Gwalior – Land of Palaces and Forts

Population:  1,901,981
Average Climate

Summer: 22°C – 48°C
Winter: 18°C – 30°C

Best Time to visit:October to March

Tourist Attraction In Gwalior
The city of Gwalior is glorious indicia of India’s rich and vibrant past. Bestowed with infinite majestic forts, palaces and temples, it is one of the most culturally rich places of India. Though this place became the cradle for a number of dynasties, it is still known as the heritage of the Rajputs. The graciously magical musician Tansen, who eventually became a gem of Akbar’s Court, was born in the city of Gwalior.
It is also famous for its medieval hilltop fort, and described by Mughal Emperor Babur as ‘the pearl amongst fortresses in India’, Gwalior makes an interesting stop en – route to some of the better-known destinations in this part of India. The city also houses the elaborate Jai Vilas Palace, the historic seat of the Scindias, one of the country’s most revered families.

Places Of Interest

Gwalior Fort
Gwalior Fort: The massive Gwalior fort stretches for nearly 3 km atop a 100- m high sandstone and basalt hill. Its formidable bastioned walls, 10-m high, enclose exquisite temples and palaces, Mandir Palace. Built between 1486 and 1516 by Raja Man Singh of the Tomar Dynasty, this double stoyered palace is regarded as one of the finest examples of Rajput secular architecture, embellished with superb stone carving and lattice work. Brillant blue, yellow and green tiles depicting parrots and peacocks, rows of ducks, elephants, banana trees and crocodiles holding lotus buds, decorate the Man mandir’s facade. The fort offers a spellbinding view of the entire city of Gwalior. Having served as the home to several hundreds of dynasties, this fort is a classic architectural piece of history.
Sahastrabahu Temple
Sahastrabahu Temple: This temple was constructed in 1092 by King Mahipala of the Kachchhwaha dynasty. The temple is 32 meters long and 22 meters wide and has three gateways facing three different directions. The temple derives its name from the word “Sahastrabahu” which portrays a man with a thousand hands, i.e., Lord Vishnu.Brilliant carvings and elaborated structure of the Sas Bahu temple speak of the artistic brilliance and skills possessed by artisans and sculptors in that era.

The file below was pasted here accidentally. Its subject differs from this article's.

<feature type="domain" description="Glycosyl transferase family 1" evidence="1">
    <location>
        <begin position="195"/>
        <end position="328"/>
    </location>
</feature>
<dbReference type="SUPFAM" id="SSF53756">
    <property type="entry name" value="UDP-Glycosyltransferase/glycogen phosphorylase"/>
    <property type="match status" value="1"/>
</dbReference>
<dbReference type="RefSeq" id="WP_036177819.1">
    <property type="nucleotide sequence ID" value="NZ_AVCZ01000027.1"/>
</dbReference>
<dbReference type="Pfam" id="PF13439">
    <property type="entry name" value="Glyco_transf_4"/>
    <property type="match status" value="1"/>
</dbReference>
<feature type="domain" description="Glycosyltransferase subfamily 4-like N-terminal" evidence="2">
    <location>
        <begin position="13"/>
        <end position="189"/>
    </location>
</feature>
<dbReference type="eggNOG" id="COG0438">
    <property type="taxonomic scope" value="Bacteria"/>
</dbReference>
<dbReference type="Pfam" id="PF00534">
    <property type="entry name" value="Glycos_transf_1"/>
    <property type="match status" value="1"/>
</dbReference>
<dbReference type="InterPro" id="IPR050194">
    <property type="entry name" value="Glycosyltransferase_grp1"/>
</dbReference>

Teli Ka Mandir
Teli ka Mandir: Teli ka Mandir is an impressive temple dedicated to Lord Vishnu. It is also the tallest building inside the fort, and is around 100 feet in height.The unique Dravidian-style shikaras (spires) and intricate detailing in the temple’s designing, typically the Nagara style from the North, speaks of the exquisite blend of architectural styles. The image of Garuda (Lord Vishnu’s vehicle) is the prime attraction of this temple. Besides this, figures of goddesses, snakes and couples can also be seen. Though the temple has no usual mandap or pillared hall, it has a huge, five-meter-high doorway and garbh griha or sanctum, all beautifully adorned with stone carvings.
Gujari Mahal
Gujari Mahal: Gujari Mahal was built by Raja Mansingh Tomar for his Gujar Queen Mrignayani. As the queen belonged to a lower caste, this palace was built away from the main fort.The aerial view of the museum speaks of the impressive architecture of Gujari Mahal. This beautiful stone structure houses devotional statues, weaponry, stone-work artifacts and bronze antiques. The representation of Lord Krishna’s birth and Lord Vishnu’s head speaks of the extraordinary skills of the artisans of that time. The key attractions of the fort are the Gyraspur Shalabhanjika sculpture and the Indian Mona Lisa statue.
Jai Vilas Palace
Jai Vilas Palace: Jai Vilas Palace was constructed by Maharaja Jayaji Rao Scindia in 1874 at a cost of Rs. 1 crore. It is a fine example of European architecture, designed and built by Sir Michael Filose. A combination of architectural styles, the first storey is Tuscan, the second Italian-Doric and the third Corinthian. The area of the Jai Vilas palace is 12, 40,771 square feet and it is particularly famous for its large Durbar Hall. The interior of the Durbar Hall is decorated with gilt and gold furnishings and adorned with a huge carpet and gigantic chandeliers. It is 100 feet long, 50 feet wide and 41 feet in height.